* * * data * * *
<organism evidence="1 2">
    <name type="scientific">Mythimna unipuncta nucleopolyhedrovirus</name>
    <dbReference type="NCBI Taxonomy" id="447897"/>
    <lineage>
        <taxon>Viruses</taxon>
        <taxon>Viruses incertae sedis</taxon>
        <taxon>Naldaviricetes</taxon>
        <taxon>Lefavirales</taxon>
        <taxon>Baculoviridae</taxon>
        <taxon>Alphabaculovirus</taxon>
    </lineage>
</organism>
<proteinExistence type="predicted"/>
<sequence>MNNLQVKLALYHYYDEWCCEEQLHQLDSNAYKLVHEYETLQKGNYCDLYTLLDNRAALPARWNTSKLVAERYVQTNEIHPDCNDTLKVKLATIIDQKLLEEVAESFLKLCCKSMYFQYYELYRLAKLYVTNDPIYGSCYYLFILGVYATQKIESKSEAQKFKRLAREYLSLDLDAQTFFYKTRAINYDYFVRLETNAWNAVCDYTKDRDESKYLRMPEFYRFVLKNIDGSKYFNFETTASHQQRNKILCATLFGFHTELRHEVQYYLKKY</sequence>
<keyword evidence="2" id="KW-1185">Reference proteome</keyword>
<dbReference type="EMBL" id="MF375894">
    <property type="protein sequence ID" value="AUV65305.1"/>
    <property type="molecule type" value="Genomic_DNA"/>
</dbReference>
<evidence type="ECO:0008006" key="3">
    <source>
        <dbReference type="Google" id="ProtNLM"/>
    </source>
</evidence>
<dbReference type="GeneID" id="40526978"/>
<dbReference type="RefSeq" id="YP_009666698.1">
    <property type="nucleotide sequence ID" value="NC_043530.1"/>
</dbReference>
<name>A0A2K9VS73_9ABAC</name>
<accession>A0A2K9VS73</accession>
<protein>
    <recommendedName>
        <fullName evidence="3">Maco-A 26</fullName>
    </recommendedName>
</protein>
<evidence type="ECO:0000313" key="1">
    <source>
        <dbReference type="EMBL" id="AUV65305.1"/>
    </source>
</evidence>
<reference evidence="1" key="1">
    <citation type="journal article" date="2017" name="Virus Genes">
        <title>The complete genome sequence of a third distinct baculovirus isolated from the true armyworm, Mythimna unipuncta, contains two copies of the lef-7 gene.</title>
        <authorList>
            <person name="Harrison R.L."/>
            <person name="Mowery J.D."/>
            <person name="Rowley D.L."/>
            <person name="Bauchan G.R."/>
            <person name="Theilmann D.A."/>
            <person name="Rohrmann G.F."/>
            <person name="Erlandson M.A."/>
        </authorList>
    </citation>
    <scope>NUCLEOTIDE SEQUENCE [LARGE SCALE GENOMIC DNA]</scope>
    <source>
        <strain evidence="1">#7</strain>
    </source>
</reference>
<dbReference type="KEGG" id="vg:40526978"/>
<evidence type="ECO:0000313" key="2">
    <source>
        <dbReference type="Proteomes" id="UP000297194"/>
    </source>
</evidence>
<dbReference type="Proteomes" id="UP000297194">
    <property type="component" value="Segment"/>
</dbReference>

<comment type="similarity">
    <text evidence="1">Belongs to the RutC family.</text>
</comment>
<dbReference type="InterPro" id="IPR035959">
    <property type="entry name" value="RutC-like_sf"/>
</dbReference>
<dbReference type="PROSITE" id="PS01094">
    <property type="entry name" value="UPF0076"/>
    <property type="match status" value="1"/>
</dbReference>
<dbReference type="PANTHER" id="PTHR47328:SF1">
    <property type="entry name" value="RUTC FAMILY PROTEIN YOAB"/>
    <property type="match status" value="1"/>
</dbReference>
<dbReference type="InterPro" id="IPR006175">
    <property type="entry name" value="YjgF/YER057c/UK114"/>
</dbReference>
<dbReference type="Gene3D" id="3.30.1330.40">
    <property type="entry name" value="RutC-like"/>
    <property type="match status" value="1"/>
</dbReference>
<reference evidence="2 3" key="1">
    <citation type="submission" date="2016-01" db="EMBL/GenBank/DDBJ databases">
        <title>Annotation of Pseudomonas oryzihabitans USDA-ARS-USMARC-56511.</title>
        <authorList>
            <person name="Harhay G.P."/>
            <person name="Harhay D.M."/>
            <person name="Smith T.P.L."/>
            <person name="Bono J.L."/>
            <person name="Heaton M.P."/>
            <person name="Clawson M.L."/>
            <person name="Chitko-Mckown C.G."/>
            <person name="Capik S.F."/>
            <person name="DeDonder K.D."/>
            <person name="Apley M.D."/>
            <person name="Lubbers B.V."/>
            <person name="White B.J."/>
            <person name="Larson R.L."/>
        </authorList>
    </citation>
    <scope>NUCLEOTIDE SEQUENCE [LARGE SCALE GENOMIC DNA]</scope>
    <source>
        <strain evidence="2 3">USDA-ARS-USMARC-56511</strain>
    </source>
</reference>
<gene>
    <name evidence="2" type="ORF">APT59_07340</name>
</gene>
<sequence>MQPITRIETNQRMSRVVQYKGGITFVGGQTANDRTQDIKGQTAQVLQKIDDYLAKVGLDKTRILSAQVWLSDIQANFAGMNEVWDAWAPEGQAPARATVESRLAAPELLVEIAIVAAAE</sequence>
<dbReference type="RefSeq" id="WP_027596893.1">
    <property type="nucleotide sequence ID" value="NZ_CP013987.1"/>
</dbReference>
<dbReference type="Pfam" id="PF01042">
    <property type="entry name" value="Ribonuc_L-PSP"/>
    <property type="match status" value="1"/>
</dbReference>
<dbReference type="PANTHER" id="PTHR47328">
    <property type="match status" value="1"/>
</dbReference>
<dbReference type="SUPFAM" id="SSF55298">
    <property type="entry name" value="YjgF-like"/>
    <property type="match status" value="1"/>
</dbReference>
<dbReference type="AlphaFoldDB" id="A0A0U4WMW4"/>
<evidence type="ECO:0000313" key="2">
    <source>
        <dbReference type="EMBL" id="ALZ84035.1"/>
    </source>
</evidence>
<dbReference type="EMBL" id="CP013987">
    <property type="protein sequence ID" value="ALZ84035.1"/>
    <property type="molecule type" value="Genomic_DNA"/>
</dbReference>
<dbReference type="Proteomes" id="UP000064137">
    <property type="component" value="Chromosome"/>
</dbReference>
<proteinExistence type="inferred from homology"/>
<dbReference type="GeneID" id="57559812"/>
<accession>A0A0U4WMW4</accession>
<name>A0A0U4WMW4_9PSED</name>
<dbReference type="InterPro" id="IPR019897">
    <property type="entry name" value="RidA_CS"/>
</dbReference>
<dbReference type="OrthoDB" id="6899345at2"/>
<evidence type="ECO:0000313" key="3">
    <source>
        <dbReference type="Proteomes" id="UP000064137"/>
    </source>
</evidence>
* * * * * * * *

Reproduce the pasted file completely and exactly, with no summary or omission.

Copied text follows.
<organism evidence="1 2">
    <name type="scientific">Mythimna unipuncta nucleopolyhedrovirus</name>
    <dbReference type="NCBI Taxonomy" id="447897"/>
    <lineage>
        <taxon>Viruses</taxon>
        <taxon>Viruses incertae sedis</taxon>
        <taxon>Naldaviricetes</taxon>
        <taxon>Lefavirales</taxon>
        <taxon>Baculoviridae</taxon>
        <taxon>Alphabaculovirus</taxon>
    </lineage>
</organism>
<proteinExistence type="predicted"/>
<sequence>MNNLQVKLALYHYYDEWCCEEQLHQLDSNAYKLVHEYETLQKGNYCDLYTLLDNRAALPARWNTSKLVAERYVQTNEIHPDCNDTLKVKLATIIDQKLLEEVAESFLKLCCKSMYFQYYELYRLAKLYVTNDPIYGSCYYLFILGVYATQKIESKSEAQKFKRLAREYLSLDLDAQTFFYKTRAINYDYFVRLETNAWNAVCDYTKDRDESKYLRMPEFYRFVLKNIDGSKYFNFETTASHQQRNKILCATLFGFHTELRHEVQYYLKKY</sequence>
<keyword evidence="2" id="KW-1185">Reference proteome</keyword>
<dbReference type="EMBL" id="MF375894">
    <property type="protein sequence ID" value="AUV65305.1"/>
    <property type="molecule type" value="Genomic_DNA"/>
</dbReference>
<evidence type="ECO:0008006" key="3">
    <source>
        <dbReference type="Google" id="ProtNLM"/>
    </source>
</evidence>
<dbReference type="GeneID" id="40526978"/>
<dbReference type="RefSeq" id="YP_009666698.1">
    <property type="nucleotide sequence ID" value="NC_043530.1"/>
</dbReference>
<name>A0A2K9VS73_9ABAC</name>
<accession>A0A2K9VS73</accession>
<protein>
    <recommendedName>
        <fullName evidence="3">Maco-A 26</fullName>
    </recommendedName>
</protein>
<evidence type="ECO:0000313" key="1">
    <source>
        <dbReference type="EMBL" id="AUV65305.1"/>
    </source>
</evidence>
<reference evidence="1" key="1">
    <citation type="journal article" date="2017" name="Virus Genes">
        <title>The complete genome sequence of a third distinct baculovirus isolated from the true armyworm, Mythimna unipuncta, contains two copies of the lef-7 gene.</title>
        <authorList>
            <person name="Harrison R.L."/>
            <person name="Mowery J.D."/>
            <person name="Rowley D.L."/>
            <person name="Bauchan G.R."/>
            <person name="Theilmann D.A."/>
            <person name="Rohrmann G.F."/>
            <person name="Erlandson M.A."/>
        </authorList>
    </citation>
    <scope>NUCLEOTIDE SEQUENCE [LARGE SCALE GENOMIC DNA]</scope>
    <source>
        <strain evidence="1">#7</strain>
    </source>
</reference>
<dbReference type="KEGG" id="vg:40526978"/>
<evidence type="ECO:0000313" key="2">
    <source>
        <dbReference type="Proteomes" id="UP000297194"/>
    </source>
</evidence>
<dbReference type="Proteomes" id="UP000297194">
    <property type="component" value="Segment"/>
</dbReference>

<comment type="similarity">
    <text evidence="1">Belongs to the RutC family.</text>
</comment>
<dbReference type="InterPro" id="IPR035959">
    <property type="entry name" value="RutC-like_sf"/>
</dbReference>
<dbReference type="PROSITE" id="PS01094">
    <property type="entry name" value="UPF0076"/>
    <property type="match status" value="1"/>
</dbReference>
<dbReference type="PANTHER" id="PTHR47328:SF1">
    <property type="entry name" value="RUTC FAMILY PROTEIN YOAB"/>
    <property type="match status" value="1"/>
</dbReference>
<dbReference type="InterPro" id="IPR006175">
    <property type="entry name" value="YjgF/YER057c/UK114"/>
</dbReference>
<dbReference type="Gene3D" id="3.30.1330.40">
    <property type="entry name" value="RutC-like"/>
    <property type="match status" value="1"/>
</dbReference>
<reference evidence="2 3" key="1">
    <citation type="submission" date="2016-01" db="EMBL/GenBank/DDBJ databases">
        <title>Annotation of Pseudomonas oryzihabitans USDA-ARS-USMARC-56511.</title>
        <authorList>
            <person name="Harhay G.P."/>
            <person name="Harhay D.M."/>
            <person name="Smith T.P.L."/>
            <person name="Bono J.L."/>
            <person name="Heaton M.P."/>
            <person name="Clawson M.L."/>
            <person name="Chitko-Mckown C.G."/>
            <person name="Capik S.F."/>
            <person name="DeDonder K.D."/>
            <person name="Apley M.D."/>
            <person name="Lubbers B.V."/>
            <person name="White B.J."/>
            <person name="Larson R.L."/>
        </authorList>
    </citation>
    <scope>NUCLEOTIDE SEQUENCE [LARGE SCALE GENOMIC DNA]</scope>
    <source>
        <strain evidence="2 3">USDA-ARS-USMARC-56511</strain>
    </source>
</reference>
<gene>
    <name evidence="2" type="ORF">APT59_07340</name>
</gene>
<sequence>MQPITRIETNQRMSRVVQYKGGITFVGGQTANDRTQDIKGQTAQVLQKIDDYLAKVGLDKTRILSAQVWLSDIQANFAGMNEVWDAWAPEGQAPARATVESRLAAPELLVEIAIVAAAE</sequence>
<dbReference type="RefSeq" id="WP_027596893.1">
    <property type="nucleotide sequence ID" value="NZ_CP013987.1"/>
</dbReference>
<dbReference type="Pfam" id="PF01042">
    <property type="entry name" value="Ribonuc_L-PSP"/>
    <property type="match status" value="1"/>
</dbReference>
<dbReference type="PANTHER" id="PTHR47328">
    <property type="match status" value="1"/>
</dbReference>
<dbReference type="SUPFAM" id="SSF55298">
    <property type="entry name" value="YjgF-like"/>
    <property type="match status" value="1"/>
</dbReference>
<dbReference type="AlphaFoldDB" id="A0A0U4WMW4"/>
<evidence type="ECO:0000313" key="2">
    <source>
        <dbReference type="EMBL" id="ALZ84035.1"/>
    </source>
</evidence>
<dbReference type="EMBL" id="CP013987">
    <property type="protein sequence ID" value="ALZ84035.1"/>
    <property type="molecule type" value="Genomic_DNA"/>
</dbReference>
<dbReference type="Proteomes" id="UP000064137">
    <property type="component" value="Chromosome"/>
</dbReference>
<proteinExistence type="inferred from homology"/>
<dbReference type="GeneID" id="57559812"/>
<accession>A0A0U4WMW4</accession>
<name>A0A0U4WMW4_9PSED</name>
<dbReference type="InterPro" id="IPR019897">
    <property type="entry name" value="RidA_CS"/>
</dbReference>
<dbReference type="OrthoDB" id="6899345at2"/>
<evidence type="ECO:0000313" key="3">
    <source>
        <dbReference type="Proteomes" id="UP000064137"/>
    </source>
</evidence>